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Bodegas La Cigarrera in Sanlúcar de Barrameda is the oldest sherry house still operating at its original premises. Every bit as charming as it is tiny!
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La Cigarrera - oldest sherry bodega still operating at it original premises
The final stop on our tour of Andalusian Sherry country is Sanlúcar de Barrameda, where you can visit some historic sherry bodegas.
In addition to Delgado Zuleta, the oldest sherry house in Sherry country, Sanlúcar is also home to La Cigarrera, the oldest sherry house in Marco de Jerez still operating out of its original premises.
Just like Delgado Zuleta's La Goya, the name of this sherry house is a tribute to a local woman. La Cigarrera was named after the cigarette vendors working on the streets of Cádiz.
This tiny bodega is also one of the most charming ones.
The use of the word "tiny" is not an understatement in this context: I could quite possibly fit all their barrels into my own home.
All the hustle and bustle of the outside world, the stress caused by running from one bodega to another and the narrow streets of Sanlúcar's old town;basking in the glow of late spring's scorching sun are instantly forgotten the moment I enter the bodega, surrounded by thick walls.
I let out a long-awaited breath of relief. This is my last bodega for the day - perhaps now I get to relax a bit, too?
A Canadian couple taking part in the same tour of the bodega looks on as I - still armed with only two hands - try to balance my camera, six glasses of sherry, my notebook and my phone.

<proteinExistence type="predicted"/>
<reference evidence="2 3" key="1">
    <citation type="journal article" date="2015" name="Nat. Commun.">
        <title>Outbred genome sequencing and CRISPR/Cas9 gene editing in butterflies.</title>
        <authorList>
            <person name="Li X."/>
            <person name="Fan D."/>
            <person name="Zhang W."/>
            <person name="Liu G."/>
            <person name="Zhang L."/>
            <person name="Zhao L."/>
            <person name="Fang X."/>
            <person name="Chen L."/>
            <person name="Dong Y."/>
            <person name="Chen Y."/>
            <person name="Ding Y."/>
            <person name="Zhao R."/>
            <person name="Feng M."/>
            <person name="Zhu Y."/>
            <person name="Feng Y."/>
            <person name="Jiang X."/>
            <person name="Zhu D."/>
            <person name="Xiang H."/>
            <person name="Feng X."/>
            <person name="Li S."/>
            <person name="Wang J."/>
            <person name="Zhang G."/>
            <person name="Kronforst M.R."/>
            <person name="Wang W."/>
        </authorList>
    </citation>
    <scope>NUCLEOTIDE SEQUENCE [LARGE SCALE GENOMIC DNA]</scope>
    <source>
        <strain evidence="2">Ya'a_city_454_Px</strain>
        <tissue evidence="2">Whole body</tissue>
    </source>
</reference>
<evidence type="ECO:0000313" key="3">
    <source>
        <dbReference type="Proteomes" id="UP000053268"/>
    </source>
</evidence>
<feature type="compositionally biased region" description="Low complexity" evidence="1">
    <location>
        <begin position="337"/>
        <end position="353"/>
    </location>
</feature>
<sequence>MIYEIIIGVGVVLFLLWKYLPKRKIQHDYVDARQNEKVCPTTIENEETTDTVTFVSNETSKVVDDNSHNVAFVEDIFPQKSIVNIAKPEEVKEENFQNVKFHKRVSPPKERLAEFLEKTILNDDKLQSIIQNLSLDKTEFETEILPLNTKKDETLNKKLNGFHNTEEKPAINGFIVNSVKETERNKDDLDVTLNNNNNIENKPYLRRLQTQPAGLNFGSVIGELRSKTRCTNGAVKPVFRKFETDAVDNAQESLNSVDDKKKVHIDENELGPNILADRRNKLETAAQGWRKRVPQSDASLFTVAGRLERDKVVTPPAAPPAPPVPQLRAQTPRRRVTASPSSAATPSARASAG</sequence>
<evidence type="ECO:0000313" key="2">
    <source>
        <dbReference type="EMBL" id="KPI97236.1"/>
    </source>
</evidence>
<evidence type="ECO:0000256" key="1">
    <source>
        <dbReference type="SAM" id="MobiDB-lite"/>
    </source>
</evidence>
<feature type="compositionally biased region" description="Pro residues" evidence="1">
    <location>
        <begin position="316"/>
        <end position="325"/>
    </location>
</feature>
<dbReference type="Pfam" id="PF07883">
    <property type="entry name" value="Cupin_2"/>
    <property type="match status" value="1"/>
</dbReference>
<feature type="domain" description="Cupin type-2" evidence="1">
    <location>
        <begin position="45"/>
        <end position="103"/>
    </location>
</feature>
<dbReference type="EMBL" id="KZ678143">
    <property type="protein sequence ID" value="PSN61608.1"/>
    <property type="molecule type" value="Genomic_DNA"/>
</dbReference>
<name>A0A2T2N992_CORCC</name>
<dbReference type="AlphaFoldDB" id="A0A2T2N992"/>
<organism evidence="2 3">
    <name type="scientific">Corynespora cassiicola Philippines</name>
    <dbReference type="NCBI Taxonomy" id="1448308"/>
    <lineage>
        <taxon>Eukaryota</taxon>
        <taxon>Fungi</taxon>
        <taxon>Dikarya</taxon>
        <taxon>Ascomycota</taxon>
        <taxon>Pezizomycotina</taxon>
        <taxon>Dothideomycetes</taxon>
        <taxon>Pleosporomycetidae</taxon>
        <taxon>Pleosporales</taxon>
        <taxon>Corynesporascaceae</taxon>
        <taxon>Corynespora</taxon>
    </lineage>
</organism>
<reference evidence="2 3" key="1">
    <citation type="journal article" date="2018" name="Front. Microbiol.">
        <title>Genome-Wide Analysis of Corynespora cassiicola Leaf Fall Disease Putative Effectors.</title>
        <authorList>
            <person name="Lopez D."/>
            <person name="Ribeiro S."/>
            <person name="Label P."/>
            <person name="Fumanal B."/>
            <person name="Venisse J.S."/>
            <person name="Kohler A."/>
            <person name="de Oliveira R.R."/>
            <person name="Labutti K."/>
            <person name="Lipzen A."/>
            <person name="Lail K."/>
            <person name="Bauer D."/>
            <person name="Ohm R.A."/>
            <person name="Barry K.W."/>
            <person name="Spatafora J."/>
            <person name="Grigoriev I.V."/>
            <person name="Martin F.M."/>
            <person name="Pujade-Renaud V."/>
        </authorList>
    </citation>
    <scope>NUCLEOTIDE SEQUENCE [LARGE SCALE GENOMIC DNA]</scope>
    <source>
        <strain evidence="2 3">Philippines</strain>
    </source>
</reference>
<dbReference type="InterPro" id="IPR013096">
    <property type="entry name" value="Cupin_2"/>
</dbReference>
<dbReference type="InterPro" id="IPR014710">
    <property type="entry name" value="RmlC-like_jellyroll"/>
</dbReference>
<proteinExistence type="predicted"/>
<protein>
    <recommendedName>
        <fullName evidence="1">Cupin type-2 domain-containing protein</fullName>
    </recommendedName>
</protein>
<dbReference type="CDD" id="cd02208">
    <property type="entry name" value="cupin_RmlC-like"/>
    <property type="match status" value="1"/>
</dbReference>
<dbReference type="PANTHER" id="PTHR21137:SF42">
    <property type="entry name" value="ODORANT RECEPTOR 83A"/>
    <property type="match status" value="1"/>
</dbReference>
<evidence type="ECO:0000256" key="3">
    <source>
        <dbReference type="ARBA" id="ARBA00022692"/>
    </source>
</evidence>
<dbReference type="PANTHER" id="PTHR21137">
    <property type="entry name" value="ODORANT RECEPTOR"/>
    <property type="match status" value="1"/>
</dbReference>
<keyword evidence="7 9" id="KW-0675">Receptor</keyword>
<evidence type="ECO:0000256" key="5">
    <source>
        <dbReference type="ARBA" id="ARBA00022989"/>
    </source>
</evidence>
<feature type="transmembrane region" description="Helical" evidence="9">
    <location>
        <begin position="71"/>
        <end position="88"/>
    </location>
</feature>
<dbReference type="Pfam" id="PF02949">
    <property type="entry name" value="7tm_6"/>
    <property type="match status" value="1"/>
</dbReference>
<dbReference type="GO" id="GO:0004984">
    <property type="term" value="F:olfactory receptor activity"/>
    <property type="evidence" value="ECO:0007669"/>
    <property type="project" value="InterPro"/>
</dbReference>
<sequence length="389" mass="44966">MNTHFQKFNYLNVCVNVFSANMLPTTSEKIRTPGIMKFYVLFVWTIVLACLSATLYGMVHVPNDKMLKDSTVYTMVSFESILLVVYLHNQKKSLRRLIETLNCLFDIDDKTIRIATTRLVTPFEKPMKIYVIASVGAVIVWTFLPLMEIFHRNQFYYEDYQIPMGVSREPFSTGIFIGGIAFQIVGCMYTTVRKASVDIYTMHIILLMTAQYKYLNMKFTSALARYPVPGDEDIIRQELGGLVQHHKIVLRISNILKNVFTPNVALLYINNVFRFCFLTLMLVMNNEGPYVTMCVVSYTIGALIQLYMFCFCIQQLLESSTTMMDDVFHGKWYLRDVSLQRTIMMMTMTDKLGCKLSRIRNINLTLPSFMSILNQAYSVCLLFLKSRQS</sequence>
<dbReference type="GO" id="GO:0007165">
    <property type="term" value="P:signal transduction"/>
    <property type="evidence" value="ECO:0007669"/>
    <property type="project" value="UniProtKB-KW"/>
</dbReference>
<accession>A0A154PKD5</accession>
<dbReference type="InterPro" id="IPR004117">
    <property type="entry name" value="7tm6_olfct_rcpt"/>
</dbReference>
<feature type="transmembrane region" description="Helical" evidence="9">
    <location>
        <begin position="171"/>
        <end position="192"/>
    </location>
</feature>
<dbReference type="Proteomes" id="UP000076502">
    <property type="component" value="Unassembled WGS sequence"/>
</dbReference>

"So... we take it you're here on business, then?" they ask, looking curious.
Sweat running down my forehead I force a smile and continue my juggling act.
No, nothing is impossible for a food blogger...
...at least for one who knows there's wine waiting somewhere down the line.
The traditional Andalusian patio houses a popular restaurant and especially in the summer the tables are full of people enjoying the taverna's feast, combining house wines with local culinary traditions.
Its location smack on the Atlantic shore means Sanlúcar is famous not just for their Manzanilla, echoing ocean's briny breeze, but also seafood - especially langoustines.
La Cigarrera - 9th generation family business
Much like the other sherryhouses we've visited on our journey, La Cigarrera boasts a long and impressive history.
It was founded in 1758 by Don Joseph Colóm Darbóa, a merchant who had settled here from Barcelona.
Today the bodega is in the hands of Ignacio Hidalgo, a 9th generation member of the family. He himself actually trained to be a lawyer, but took over the company after his father's death.
"Our family's always worked in sherry", he tells. La Gitana sherry for instance is his cousin's operation.
"Sherry houses are invariably either very big or very small - there's really nothing in between", Ignacio explains.
His empire clearly belongs to the latter category. As he looks around his empire - clearly belonging to the latter category - he smiles. "Sure, this all has certain romantic air about it."
The bodega was opened to visitors 17 years ago.
There are tours daily from Monday to Saturday and the admission (including a tasting of 3 sherries) is only a couple of euros.
Almacenista ages and stores sherry